Theanine, a powerful amino acid found in black tea and green tea, mushrooms, and available as a non-prescription, over-the-counter food supplement in capsule form, is getting a lot of attention these days. According to Life Extension Magazine, theanine in tea “causes changes in body chemistry that rejuvenate, relax, enhance the ability to think and change mood.” Although tea also contains caffeine, it is theanine in the tea that is credited with the soothing effects, as well as antioxidant properties that scavenge and destroy free radical cells. However, under certain conditions and in combination with certain medications, there are dangers associated with taking theanine.
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Interference with Chemotherapy
Numerous in vitro and animal studies have shown that theanine has neuro-protective and anti-tumor effects. However, according to Sloan Kettering, theanine is contraindicated in patients receiving chemotherapy treatments as it may potentiate the powerful effects of chemotherapy agents. That is, theanine is dangerous as it has the ability to enhance the strength of chemotherapy agents, thereby altering the prescribed dose.
Potentiation of Sedatives
Theanine is well known for its soothing, relaxing effects, and has been found helpful as a non-prescription agent in treatment of depression and anxiety. However, it is important not to take it in combination with some antidepressants or Demerol, as it may increase the sedative effect of certain drugs and cause drowsiness.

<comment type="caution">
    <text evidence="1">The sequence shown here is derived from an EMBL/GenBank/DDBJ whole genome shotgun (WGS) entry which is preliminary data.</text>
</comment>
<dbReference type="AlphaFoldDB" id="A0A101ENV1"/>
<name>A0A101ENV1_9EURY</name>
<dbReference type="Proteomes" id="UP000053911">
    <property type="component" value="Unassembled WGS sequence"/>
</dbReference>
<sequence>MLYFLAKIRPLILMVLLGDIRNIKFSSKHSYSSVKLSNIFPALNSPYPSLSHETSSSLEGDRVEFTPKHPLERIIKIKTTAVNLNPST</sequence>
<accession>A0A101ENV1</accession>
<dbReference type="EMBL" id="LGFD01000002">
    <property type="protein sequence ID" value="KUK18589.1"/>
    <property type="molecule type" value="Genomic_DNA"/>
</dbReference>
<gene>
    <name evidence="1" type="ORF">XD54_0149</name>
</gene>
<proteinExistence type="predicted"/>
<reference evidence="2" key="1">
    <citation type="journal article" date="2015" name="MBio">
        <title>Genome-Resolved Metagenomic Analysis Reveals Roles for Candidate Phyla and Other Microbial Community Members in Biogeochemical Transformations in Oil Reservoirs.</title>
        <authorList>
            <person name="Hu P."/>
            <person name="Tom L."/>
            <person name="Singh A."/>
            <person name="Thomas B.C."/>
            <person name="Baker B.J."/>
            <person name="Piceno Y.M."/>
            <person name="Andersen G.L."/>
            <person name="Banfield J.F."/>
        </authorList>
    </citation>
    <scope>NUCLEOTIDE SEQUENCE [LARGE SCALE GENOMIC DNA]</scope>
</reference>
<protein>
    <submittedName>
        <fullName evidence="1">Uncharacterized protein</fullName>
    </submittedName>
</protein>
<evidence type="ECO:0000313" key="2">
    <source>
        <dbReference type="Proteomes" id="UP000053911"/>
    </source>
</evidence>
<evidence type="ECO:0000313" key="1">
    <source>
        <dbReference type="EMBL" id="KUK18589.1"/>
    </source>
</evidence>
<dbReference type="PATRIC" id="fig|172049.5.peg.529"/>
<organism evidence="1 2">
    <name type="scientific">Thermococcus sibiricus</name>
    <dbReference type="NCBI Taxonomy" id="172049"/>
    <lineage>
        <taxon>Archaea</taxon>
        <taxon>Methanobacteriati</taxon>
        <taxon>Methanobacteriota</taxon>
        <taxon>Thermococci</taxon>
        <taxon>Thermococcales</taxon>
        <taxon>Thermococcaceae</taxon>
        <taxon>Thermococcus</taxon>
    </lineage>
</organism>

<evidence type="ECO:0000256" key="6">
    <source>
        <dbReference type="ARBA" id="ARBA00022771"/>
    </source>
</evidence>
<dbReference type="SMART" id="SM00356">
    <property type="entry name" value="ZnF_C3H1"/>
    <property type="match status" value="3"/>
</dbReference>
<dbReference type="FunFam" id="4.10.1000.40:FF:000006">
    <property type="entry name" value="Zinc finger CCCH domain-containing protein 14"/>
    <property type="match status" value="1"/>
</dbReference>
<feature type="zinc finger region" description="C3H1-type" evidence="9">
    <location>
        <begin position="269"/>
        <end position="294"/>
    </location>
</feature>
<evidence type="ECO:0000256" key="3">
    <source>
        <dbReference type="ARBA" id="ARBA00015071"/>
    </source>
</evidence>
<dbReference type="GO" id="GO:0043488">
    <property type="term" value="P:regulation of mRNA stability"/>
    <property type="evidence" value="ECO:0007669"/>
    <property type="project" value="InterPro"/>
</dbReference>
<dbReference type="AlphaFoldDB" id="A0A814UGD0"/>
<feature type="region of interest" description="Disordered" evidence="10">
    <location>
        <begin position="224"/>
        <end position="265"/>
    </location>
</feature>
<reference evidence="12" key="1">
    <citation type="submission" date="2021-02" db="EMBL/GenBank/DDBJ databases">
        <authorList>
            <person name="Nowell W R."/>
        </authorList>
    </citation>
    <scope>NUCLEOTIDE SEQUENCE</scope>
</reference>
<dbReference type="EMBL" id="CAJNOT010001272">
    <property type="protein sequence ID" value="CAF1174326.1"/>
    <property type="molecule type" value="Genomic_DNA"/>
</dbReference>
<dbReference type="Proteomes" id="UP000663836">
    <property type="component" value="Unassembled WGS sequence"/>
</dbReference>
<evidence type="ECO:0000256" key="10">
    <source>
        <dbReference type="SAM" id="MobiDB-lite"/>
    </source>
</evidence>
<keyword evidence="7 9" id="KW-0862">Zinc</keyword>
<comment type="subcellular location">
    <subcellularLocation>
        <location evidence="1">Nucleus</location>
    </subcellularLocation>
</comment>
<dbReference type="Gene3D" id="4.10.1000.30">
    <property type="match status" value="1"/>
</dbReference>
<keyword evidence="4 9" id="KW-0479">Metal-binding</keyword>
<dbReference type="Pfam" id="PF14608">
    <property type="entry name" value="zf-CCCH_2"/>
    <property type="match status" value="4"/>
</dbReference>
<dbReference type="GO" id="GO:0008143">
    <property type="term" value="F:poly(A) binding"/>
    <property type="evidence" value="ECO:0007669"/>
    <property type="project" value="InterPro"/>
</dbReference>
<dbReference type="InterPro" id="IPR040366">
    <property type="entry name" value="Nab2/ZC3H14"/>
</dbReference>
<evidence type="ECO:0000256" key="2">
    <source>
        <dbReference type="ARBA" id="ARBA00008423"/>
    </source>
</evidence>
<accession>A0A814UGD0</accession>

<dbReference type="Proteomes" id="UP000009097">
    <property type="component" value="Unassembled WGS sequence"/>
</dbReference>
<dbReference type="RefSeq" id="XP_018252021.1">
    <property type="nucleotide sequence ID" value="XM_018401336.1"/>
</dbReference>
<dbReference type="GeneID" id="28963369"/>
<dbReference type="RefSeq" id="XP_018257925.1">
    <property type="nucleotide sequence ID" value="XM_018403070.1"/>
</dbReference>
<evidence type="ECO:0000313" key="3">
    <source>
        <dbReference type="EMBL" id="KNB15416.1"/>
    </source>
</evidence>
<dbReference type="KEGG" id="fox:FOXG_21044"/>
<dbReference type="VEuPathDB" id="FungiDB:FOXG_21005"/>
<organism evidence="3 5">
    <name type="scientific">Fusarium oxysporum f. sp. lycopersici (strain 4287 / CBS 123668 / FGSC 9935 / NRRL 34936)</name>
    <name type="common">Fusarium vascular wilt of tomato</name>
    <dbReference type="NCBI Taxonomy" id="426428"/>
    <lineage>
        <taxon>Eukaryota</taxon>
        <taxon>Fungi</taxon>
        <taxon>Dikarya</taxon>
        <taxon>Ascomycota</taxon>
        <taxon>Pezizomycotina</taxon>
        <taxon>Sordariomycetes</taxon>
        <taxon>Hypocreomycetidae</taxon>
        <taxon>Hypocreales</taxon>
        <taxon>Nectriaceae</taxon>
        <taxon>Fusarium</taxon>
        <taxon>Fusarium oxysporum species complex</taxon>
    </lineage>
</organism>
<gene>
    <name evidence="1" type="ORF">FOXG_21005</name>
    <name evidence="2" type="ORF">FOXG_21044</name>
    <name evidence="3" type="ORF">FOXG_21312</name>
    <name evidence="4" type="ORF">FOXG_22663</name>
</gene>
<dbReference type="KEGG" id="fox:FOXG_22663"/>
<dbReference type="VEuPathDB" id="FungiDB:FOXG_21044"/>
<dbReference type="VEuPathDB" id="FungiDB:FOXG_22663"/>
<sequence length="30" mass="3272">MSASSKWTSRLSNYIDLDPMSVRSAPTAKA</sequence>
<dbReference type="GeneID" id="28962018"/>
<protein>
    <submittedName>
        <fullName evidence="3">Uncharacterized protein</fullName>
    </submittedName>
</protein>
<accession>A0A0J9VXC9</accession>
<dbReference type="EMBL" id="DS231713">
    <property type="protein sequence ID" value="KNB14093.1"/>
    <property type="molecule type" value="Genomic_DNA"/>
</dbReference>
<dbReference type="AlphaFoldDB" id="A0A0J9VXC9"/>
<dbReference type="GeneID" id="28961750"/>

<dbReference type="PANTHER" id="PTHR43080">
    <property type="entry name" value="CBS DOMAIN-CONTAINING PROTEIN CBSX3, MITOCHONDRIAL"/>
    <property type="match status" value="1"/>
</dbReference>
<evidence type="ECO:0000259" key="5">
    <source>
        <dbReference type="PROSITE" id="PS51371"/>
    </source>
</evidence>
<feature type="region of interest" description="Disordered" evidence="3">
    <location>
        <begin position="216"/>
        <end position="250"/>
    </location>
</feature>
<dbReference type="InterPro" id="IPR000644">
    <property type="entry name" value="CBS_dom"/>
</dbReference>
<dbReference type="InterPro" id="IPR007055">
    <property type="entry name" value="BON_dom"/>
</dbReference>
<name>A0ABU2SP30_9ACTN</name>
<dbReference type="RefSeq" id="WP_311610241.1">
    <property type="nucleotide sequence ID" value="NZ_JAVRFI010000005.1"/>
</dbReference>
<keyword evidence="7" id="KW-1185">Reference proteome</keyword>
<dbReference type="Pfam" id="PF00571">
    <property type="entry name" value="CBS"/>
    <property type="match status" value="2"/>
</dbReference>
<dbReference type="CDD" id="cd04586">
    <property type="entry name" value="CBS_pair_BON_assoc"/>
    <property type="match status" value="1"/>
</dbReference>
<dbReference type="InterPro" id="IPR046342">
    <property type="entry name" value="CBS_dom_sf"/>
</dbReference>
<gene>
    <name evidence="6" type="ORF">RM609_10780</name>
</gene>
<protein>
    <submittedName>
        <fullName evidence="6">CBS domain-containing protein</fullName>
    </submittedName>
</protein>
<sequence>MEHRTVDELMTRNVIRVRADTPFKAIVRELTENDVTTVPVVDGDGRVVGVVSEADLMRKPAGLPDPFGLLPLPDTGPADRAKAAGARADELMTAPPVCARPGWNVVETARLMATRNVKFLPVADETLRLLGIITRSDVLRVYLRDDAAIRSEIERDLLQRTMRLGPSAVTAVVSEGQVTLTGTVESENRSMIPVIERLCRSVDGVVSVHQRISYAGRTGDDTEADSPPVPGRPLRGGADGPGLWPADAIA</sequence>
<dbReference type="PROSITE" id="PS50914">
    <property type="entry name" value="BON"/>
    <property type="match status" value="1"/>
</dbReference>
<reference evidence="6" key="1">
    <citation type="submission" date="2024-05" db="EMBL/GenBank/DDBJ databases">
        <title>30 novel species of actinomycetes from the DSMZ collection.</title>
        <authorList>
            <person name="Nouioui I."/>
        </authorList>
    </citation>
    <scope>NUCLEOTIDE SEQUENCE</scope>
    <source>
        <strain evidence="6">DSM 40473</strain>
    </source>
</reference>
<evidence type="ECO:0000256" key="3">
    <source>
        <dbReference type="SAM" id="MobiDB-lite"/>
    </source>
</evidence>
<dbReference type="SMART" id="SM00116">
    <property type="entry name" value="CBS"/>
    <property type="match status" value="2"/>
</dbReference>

Additive Effects of Cholesterol Drugs
According to the Life Extension Magazine, studies have also reported that theanine has the ability to significantly lower low-density cholesterol (LDL cholesterol) and high-density cholesterol (HDL cholesterol). In particular, consumption of theanine together with HDL cholesterol may lower “good” cholesterol, which vitally important to overall cardiovascular health. In this way, consumption of theanine supplements is contraindicated in people taking cholesterol medication(s).
Theanine should be avoided in the event that irritability develops, as it may be a sign or symptom of a medication interaction. As always, before taking any supplements, it is important to consult with a physician before starting to assess for possible medication interference or side effects.
Nausea and GI Upset
Although theanine studies have determined it to be safe, some people may be sensitive to the caffeine that often accompanies theanine in tea. In the event that stomach upsets or other symptoms of sensitivity appear, theanine should be discontinued.
According to Sloan-Kettering, women who are pregnant or lactating should not consume theanine, as it may cause maternal-child complications. Further studies are needed to assess for efficacy and safety of theanine in pregnant and breastfeeding women. Specifically of concern is the sedative effect of theanine.